Presidential Management Fellows (PMF) Program - For more than three decades, the PMF Program has been the Federal government's premier leadership development program for advance degree candidates. The Executive Order expands the eligibility window for applicants, making it more "student friendly" by aligning it with academic calendars and including those who have received a qualifying advanced degree within the preceding two years. It also directs OPM to set qualification standards, and to make changes in order to make the PMF experience more robust and substantive for participants.
Since its inception in 1987, Thurgood Marshall College Fund (TMCF) has provided scholarships to qualified students attending its member-schools. TMCF scholarships have provided support to help fund an education at one of our nation's public Historically Black Colleges and Universities (HBCUs).
TMCF provides merit-based scholarships to students seeking financial assistance to complete their education. TMCF scholarship recipients are awarded annually to students meeting the TMCF eligibility criteria. Awards are made each semester and are based on a verification process designed to ensure that academic expectations are being met and that there is an unmet financial need. All classifications of students are invited to apply for a TMCF scholarship. The selection process is year-round.
The Workforce Recruitment Program for College Students with Disabilities (WRP) is a recruitment and referral program that connects federal sector employers nationwide with highly motivated college students and recent graduates with disabilities who are eager to prove their abilities in the workplace through summer or permanent jobs. The U.S. Department of Labor's Office of Disability Employment Policy (ODEP) and the U.S. Department of Defense's Office of Diversity Management & Equal Opportunity (ODMEO) manage the program, which continues to be successful with the participation of many other federal agencies and sub-agencies. Since the program's expansion in 1995, over 6,000 students and recent graduates have received temporary and permanent employment opportunities through the WRP. The selection process is year-round.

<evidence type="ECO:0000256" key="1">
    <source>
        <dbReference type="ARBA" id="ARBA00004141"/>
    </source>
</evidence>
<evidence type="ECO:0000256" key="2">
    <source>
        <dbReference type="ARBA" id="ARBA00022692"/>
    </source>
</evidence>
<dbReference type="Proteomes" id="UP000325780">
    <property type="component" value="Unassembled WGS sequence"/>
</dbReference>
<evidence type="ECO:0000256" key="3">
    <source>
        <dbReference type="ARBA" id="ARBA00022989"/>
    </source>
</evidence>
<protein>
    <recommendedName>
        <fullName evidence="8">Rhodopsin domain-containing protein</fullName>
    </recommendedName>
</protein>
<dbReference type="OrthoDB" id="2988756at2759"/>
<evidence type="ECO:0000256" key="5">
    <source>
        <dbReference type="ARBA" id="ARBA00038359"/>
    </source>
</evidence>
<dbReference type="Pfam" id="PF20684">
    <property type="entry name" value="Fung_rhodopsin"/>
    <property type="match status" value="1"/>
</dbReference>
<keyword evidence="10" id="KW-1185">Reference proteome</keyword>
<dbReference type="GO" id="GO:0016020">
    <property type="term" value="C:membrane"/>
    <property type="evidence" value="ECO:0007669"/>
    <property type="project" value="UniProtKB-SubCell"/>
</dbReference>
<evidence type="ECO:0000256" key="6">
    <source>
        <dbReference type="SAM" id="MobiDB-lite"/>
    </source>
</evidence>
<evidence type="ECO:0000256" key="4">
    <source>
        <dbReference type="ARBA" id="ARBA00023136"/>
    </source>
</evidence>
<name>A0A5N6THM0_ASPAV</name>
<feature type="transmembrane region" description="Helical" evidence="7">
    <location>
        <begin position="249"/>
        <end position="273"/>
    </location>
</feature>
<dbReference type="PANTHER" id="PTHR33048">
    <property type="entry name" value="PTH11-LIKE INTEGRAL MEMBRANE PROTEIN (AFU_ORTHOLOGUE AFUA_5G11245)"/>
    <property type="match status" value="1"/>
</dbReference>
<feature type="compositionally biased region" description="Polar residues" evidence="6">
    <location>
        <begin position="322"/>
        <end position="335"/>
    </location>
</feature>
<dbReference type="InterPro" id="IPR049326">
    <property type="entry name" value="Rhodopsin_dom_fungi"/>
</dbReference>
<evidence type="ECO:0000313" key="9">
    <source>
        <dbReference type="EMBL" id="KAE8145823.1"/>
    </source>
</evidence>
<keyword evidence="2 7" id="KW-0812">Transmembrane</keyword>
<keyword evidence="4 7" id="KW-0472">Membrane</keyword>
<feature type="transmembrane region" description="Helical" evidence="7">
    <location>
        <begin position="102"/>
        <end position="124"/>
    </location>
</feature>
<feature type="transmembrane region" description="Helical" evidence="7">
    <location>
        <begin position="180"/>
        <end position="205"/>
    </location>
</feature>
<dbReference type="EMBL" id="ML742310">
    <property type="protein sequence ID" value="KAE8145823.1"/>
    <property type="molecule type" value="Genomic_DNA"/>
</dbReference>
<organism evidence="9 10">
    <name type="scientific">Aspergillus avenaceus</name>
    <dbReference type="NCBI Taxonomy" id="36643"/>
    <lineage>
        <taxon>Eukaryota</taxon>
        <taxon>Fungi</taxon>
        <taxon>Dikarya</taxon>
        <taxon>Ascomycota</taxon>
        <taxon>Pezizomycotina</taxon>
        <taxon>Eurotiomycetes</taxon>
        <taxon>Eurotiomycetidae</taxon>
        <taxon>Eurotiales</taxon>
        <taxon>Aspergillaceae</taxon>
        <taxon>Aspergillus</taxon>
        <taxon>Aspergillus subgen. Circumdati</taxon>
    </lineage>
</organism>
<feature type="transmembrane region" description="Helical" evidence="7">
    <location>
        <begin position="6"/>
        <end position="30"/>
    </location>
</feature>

AgDiscovery is a summer enrichment camp designed to create an awareness in youth ages 12-17 about career in USDA-APHIS. This program is a partnership between APHIS, colleges and universities. This year, APHIS has 19 summer programs available for students to attend nationwide.
USDA Pathways Program (Summer Intern)
To attract and recruit exceptional individuals into the federal workforce, USDA-APHIS offers paid summer internships involving substantive work assignments to students who are in high school, or pursuing a degree or qualifying certificate at an accredited college or university, technical or vocational school, or a graduate or professional school. Homeschool curriculums are also included.
To take advantage of these opportunities, please visit www.usajobs.gov to view all available opportunities. Here are a few helpful tips follow:
“MRP Student Trainee” and by geographical location;
*Please be advised that some positions will be available after these dates and strongly encourage to check back early and often for more opportunities.
The William Helms Scholarship Program (WHSP)
USDA offers tuition assistance, mentoring, and summer work to college students interested in pursuing a career related plant pathology, biology, virology, ecology, and entomology.
The Saul T. Wilson, Jr. Scholarship (STWJS)
A career in public veterinary health would afford you the opportunity to be involved with the health of major animal populations in many activity areas. Veterinarians have a responsibility for the health of the Nation's animals, and public health veterinarians can have a broad and lasting impact on animal health issues. A hallmark of VS is its multidisciplinary approach to working on animal health problems. VS have employment opportunities in the public veterinary field for professionals from a variety of disciplines. Additionally, APHIS employs veterinarians in its Animal Care and Plant Protection and Quarantine programs. Employment opportunities are located throughout the United States.